As a general point anything that causes the dollar to depreciate (which QE2 would have done) will be likely to lead to price rises in gold and oil, oil because oil prices are generally denominated in dollars, and gold because the US is a big economy and when the dollar depreciates investors are moving out of a lot of dollar denominated assets to look for something else (eg gold). But that is the USA. The UK announcing a £75bn round of QE in the UK is hardly going to have the same effect on the price of gold and oil.



    Imports as a share of GDP are around about 30-32% however a stronger pound would make imports relatively cheaper than domestic goods so in any tradeable sector where UK firms face foreign competition, a stronger pound gives foreign exporters a competitive advantage over UK firms. This not only reduces UK domestic output but also increases our trade deficit (ie increases our debt to foreigners). So whilst a stronger pound may create some downward pressure on inflation it would be likely to also create downward pressure on UK GDP and increase unemployment and the trade deficit.
    I know what my first line is...dont need you to tell me

    Do you actually still believe CPI ? . Since when have government statistics been right.
    Inflation was initially low because a) VAT cut B) consumer where cutting back on spending C) Sales and stock clearing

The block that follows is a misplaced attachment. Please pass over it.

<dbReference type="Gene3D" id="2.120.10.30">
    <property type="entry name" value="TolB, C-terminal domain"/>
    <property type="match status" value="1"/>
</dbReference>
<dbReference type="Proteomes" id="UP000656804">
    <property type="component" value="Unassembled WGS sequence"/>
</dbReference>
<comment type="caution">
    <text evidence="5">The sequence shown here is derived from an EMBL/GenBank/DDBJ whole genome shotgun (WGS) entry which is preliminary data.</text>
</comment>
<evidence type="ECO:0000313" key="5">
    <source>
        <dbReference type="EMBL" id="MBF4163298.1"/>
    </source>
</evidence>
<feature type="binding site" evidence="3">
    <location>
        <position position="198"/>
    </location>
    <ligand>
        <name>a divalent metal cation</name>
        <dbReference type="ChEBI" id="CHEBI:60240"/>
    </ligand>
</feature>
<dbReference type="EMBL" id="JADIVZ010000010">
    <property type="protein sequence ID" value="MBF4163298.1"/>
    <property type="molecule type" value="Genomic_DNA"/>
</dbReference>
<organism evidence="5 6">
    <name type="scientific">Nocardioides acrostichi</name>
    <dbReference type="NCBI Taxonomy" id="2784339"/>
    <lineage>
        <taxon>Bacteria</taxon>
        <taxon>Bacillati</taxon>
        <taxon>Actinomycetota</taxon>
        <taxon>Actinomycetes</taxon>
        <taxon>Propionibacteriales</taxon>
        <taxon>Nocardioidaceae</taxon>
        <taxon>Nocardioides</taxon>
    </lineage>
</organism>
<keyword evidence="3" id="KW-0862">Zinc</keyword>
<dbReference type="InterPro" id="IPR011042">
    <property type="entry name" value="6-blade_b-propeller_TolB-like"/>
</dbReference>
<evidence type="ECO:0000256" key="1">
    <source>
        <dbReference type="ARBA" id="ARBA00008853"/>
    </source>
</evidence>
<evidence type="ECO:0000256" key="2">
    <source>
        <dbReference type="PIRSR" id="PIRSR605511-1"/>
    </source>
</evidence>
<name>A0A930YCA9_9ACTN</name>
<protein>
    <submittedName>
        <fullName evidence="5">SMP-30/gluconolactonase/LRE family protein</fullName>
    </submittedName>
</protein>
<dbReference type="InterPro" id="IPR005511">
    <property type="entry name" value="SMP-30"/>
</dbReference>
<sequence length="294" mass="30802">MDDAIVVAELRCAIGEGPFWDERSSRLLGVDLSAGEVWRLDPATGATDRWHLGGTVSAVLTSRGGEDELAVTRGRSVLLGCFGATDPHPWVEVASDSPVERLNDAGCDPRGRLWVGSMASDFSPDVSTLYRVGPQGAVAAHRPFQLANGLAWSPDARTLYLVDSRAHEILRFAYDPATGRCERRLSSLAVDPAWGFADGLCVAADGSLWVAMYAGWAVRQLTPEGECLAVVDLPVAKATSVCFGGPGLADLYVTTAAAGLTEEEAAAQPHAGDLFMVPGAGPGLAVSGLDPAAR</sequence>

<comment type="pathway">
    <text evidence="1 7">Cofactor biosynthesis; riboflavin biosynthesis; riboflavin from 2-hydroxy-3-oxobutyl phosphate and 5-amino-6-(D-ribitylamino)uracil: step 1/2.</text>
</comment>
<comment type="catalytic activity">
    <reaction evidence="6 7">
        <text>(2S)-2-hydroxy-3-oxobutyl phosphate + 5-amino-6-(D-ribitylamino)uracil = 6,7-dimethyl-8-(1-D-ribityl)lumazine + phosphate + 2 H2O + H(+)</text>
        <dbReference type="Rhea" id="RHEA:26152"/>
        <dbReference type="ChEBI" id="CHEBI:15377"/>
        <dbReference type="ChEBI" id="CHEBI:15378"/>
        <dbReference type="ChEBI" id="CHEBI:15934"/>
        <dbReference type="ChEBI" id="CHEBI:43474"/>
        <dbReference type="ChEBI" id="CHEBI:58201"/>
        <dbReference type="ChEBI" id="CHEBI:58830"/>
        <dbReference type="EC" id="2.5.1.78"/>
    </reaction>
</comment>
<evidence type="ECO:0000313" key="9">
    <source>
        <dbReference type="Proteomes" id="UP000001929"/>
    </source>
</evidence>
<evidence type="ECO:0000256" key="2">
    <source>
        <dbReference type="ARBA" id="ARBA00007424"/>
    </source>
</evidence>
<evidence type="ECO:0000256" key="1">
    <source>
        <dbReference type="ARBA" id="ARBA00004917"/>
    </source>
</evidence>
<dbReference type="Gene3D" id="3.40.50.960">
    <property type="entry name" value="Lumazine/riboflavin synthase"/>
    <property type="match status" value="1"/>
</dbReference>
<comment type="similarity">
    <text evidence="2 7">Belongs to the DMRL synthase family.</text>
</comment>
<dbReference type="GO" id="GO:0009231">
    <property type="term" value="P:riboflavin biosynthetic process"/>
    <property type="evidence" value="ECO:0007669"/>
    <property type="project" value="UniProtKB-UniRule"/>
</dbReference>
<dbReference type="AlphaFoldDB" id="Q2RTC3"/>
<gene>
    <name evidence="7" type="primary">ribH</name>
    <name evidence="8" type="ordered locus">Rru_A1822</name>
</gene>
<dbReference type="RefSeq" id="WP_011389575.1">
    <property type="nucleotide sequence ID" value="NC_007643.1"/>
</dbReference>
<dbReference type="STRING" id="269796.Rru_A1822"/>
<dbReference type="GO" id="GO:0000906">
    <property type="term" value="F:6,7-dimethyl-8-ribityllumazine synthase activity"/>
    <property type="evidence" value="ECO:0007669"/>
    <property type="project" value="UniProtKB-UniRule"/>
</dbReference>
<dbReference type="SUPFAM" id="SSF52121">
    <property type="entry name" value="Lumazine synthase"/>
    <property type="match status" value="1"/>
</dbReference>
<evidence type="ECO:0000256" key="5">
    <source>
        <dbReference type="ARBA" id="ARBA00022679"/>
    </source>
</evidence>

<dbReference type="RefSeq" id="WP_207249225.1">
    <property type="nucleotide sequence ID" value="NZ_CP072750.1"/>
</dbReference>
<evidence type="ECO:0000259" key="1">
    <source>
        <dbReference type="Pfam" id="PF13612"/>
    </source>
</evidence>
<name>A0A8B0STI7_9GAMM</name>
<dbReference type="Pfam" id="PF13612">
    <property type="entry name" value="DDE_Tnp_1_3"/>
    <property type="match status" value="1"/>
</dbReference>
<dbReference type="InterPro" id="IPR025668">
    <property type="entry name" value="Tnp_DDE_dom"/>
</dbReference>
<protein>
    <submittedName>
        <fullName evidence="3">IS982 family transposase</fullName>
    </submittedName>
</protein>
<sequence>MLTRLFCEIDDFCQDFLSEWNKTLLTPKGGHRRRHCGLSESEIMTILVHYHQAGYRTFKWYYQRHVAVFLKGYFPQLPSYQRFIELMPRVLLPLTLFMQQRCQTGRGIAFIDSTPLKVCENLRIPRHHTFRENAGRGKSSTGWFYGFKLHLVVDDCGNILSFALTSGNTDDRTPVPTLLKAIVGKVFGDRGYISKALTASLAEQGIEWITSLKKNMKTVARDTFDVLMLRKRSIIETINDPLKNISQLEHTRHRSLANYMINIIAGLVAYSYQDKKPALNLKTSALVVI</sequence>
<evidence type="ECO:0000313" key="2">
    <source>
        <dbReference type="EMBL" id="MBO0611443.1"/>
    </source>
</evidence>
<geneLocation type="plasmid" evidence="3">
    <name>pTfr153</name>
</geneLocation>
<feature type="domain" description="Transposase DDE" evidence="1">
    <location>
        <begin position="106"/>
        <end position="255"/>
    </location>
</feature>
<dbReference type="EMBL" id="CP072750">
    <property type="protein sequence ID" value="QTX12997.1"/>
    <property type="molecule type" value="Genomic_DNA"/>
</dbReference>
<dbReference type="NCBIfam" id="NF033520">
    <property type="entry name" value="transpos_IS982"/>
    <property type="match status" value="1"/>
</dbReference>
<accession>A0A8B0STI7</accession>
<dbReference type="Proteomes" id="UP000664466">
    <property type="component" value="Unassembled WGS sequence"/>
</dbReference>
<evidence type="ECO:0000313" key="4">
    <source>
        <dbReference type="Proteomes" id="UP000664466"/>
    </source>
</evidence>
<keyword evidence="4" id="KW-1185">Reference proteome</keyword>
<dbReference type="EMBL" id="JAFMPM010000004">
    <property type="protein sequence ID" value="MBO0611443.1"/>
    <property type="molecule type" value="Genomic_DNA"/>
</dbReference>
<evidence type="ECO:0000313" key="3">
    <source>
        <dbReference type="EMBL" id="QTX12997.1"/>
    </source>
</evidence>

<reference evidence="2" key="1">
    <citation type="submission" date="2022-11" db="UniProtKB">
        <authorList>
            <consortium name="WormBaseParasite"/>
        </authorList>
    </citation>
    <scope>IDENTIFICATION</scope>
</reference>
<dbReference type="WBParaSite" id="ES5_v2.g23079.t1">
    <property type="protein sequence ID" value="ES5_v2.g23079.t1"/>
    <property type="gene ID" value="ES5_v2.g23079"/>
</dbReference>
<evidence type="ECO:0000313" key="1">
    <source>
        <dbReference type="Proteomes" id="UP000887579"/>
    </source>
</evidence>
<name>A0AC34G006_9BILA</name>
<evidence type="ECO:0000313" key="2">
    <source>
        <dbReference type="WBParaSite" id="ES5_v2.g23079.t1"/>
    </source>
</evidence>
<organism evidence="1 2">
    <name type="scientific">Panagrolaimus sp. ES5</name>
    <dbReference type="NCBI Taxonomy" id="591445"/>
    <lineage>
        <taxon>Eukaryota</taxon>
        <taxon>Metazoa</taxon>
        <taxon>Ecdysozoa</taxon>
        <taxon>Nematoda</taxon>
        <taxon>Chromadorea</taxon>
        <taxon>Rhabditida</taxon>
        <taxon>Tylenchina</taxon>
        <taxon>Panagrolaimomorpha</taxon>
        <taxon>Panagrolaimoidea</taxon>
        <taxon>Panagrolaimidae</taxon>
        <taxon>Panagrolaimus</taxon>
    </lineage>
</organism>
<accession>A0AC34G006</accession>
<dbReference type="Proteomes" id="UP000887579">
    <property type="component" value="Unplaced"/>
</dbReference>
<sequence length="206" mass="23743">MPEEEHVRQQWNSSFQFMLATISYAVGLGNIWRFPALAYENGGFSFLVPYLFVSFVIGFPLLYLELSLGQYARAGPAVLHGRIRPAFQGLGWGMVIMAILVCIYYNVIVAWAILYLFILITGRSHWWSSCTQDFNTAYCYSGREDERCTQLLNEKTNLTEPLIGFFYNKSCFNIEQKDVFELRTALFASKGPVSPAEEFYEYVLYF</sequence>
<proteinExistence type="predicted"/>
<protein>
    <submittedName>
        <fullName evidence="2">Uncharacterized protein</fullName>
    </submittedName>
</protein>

I reject that the price rises ar due to supply and demand, largely asset bubbles build up in oil and other good because of the printing of money. Oil Prices where high even before the Libya War . Yes the dollar weakens because of printing of money and oil prices go up in $ terms. Whilst yes inflation is higher for poorer people because they spend mainly on food it doesnt change the fact it effects the poor the most.

    Whilst UK QE2 is smaller in amount, it still has ramification for the british economy and pound though not the same global effect as American QE2
    Reducing the value of the pound increases the value of British Debt . Like I said we import mainly, a cheaper pound has not resulted in massive export boom. If the BOP deficit becomes too big the pound will fall naturally no need for artificial injection.

    QE2 results in hot money causing imbalances which is why China and Brazil introduced capital controls.

    http://www.ft.com/cms/s/0/9ba381d0-e...#axzz1b0P6E73J


    I cant believe you are arguing printing money does not cause inflation.Its not a price worth paying for many families . Combined with low intrest rate pushing down return on savings.
    http://www.guardian.co.uk/commentisf...banks-pensions


    QE2 is a “total failure,” except for those folks who work on Wall Street,” Rep. Paul says. “It hasn’t done anything for Main Street; hasn’t done anything to give us real jobs; hasn’t done anything for people who are losing their houses.”

    As for inflation, “I think there’s plenty,” Rep. Paul says, citing “skyrocketing” commodity prices and rising food prices. One problem is the Fed’s reliance on core CPI, which famously excludes food and energy and relies on hedonic adjustments. “They rig that number,” he says. “[Bernanke] looks at government stats that are fudged to reassure him he doesn’t have to do anything.”
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    It's crumbling. The economic system has failed.

    The rich get richer while the poor suffer and get poorer.

    This economic system cannot and never will survive, the world is going to see a dramatic shift in how the economy and how democracy is managed.